By Jane Roberts, The Commercial Appeal
Three Memphis charter schools could be forced to close as early as this summer for poor academic performance, displacing as many as 1,475 students and sending shock waves through the city’s young charter network.
The schools are Memphis Academy of Science and Engineering in the Medical Center area, Promise Academy in North Memphis and the middle school at Memphis Business Academy in Frayser.
Without a waiver for the schools from the federal government, the city school board could be asked to decide as early as August whether to shut them down.
“I would say it’s very likely at this point,” said Memphis City Schools Superintendent Kriner Cash, who would have to make the recommendation to close the schools. “My concern is by the time [the appeals are heard], we are at the start of school. For me, it is unfair to parents and students to get late notification.”
If Cash recommends the schools be given another year, he says they face an uphill battle because “it’s very improbable they can make it even next year, given where they are at the present time.”
In Tennessee, which has the strictest charter accountability laws in the nation, charters can be closed after two years of failing to make adequate academic progress.
Other states give charter schools up to nine years to improve.
The decision to close will be based on state tests students took this past spring. Individual schools’ scores are embargoed until early August, giving MCS and the state board of education time to sift through anomalies.
Charter school leaders say an error in even one student’s score could turn the tide under “safe harbor” provisions, which allow schools to show academic progress if 10 percent of students made gains.
“The conversation is so fragile that no end results have been determined yet,” said Anthony Anderson, head of Memphis Business Academy, which opened in 2004.
But his middle school staff left for the summer knowing the school was in trouble.
Promise Academy leaders said they too are on the closure list because the state’s grading formula automatically includes a fifth-grade writing assessment in an elementary school’s TCAP scores, even though they have no fifth-graders. The school, which opened in 2004, is in the old Hollywood Elementary School.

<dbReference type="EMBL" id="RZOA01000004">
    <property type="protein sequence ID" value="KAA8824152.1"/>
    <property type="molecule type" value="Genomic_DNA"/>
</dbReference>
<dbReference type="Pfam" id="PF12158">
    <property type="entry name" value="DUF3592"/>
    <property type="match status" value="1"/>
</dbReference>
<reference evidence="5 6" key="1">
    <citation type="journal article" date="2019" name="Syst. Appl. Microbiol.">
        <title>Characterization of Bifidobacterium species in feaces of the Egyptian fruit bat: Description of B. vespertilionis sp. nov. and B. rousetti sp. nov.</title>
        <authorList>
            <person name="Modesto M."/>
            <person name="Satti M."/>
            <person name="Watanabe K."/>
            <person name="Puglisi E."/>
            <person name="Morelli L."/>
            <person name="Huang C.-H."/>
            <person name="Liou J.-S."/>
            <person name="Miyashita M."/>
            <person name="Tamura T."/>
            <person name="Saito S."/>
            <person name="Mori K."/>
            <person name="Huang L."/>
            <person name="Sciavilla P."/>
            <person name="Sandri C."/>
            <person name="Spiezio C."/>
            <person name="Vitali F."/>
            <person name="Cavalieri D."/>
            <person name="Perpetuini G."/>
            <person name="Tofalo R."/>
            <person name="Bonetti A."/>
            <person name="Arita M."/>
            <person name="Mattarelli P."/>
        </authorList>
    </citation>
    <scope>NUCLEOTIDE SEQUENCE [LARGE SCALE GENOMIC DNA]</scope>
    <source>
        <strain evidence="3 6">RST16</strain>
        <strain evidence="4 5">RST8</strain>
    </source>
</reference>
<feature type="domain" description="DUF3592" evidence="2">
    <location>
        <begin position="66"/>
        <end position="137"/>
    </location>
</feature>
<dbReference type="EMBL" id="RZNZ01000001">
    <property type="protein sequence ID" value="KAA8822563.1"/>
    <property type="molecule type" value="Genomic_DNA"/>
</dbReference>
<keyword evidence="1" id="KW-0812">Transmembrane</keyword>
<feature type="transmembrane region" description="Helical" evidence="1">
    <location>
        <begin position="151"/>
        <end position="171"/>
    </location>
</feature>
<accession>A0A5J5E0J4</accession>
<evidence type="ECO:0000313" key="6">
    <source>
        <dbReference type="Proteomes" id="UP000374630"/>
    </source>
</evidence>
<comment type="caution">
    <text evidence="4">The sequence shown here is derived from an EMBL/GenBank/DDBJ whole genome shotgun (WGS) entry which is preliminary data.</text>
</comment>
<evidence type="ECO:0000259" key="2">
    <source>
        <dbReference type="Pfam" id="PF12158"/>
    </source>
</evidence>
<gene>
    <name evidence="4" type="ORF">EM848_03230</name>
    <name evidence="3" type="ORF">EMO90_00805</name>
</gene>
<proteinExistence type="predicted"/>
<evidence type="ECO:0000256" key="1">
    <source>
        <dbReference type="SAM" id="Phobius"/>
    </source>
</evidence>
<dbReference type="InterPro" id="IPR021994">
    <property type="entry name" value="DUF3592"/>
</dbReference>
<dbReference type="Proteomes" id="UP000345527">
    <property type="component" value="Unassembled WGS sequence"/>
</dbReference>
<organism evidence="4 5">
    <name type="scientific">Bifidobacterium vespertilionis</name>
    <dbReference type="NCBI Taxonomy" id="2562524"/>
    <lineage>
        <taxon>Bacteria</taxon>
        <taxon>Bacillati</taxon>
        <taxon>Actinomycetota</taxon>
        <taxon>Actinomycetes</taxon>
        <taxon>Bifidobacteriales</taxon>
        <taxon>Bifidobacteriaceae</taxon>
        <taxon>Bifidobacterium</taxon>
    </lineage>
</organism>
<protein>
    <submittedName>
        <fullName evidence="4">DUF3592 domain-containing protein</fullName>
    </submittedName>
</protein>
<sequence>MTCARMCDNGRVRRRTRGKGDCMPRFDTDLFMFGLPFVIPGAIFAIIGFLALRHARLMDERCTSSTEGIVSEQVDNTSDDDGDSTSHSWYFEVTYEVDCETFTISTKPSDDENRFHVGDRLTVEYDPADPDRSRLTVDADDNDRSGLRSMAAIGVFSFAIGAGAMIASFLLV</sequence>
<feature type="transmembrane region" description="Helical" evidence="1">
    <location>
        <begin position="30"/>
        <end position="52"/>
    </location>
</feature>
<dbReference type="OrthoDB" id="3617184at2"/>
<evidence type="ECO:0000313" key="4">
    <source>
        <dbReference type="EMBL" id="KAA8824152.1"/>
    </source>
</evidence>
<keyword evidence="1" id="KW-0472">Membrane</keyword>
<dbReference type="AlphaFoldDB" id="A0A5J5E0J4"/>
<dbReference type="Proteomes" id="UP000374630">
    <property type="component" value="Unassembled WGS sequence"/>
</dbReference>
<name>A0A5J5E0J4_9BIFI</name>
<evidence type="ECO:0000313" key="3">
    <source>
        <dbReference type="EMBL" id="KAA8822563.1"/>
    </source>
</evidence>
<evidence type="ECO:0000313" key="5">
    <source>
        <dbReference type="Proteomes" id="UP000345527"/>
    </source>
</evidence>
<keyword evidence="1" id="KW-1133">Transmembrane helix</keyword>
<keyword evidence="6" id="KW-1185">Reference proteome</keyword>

“We were the only K-4 school in Memphis,” said Charles Gerber, chairman of the Promise board. “Last year, we missed [adequate yearly progress] by one tenth of 1 percent in reading. The average contribution from the writing test would be 10 points.
“It’s kind of like taking the SAT and only getting credit for half the score.”
Matt Throckmorton, executive director of Tennessee Charter Schools Association, is advocating at the state level for Promise, and says Memphis charters deserve special attention because they were forced to operate in an unstable financial climate created by the city withholding money and confusion over whether charters would even exist in a city-county schools merger.
At Memphis Academy of Science and Engineering, Bioworks Foundation leader Steve Bares said the city’s oldest charter school, which opened in 2003, lost $350,000 in 2008-09 alone. That year, the City Council cut funding for education, creating a financial shortfall that has required Bioworks, the charter’s sponsor, to step in several times to cover the school’s payroll.
“Obviously, when you withhold money, it’s hard to do things,” Bares said, adding that he hopes “logical heads will prevail” in the closure issue.
In March, city schools leaders ordered each of the three charters to complete a contingency plan “that provides details for closing the school,” including provisions for securing and returning student records.
The city school board has not been in this position since 2007, when it revoked the charter of Yo! Academy a week after school started for poor math scores.
The situation could be remedied if Tennessee receives a No Child Left Behind waiver from the U.S. Department of Education.
The NCLB law has been in the process of being rewritten since 2007. In the meantime, Tennessee and other states have raised academic expectations dramatically but have not been given more time to get 100 percent of students to proficiency.
Under NCLB, states have until 2014 to get all students to proficiency.
“We all know we are living in a very, very uncertain environment,” Bares said. “... You are going to see that lots of schools are going to miss AYP this year. And next year, you are going to have a lot more that are going to do it again. Are we going to close every one? I don’t think so.”
Last week, Gov. Bill Haslam said he was considering seeking a federal waiver, while Montana, Idaho and South Dakota have said they do not intend to follow the federal law’s mandates.
Contact Commercial Appeal staff writer Jane Roberts at 901-529-2512.
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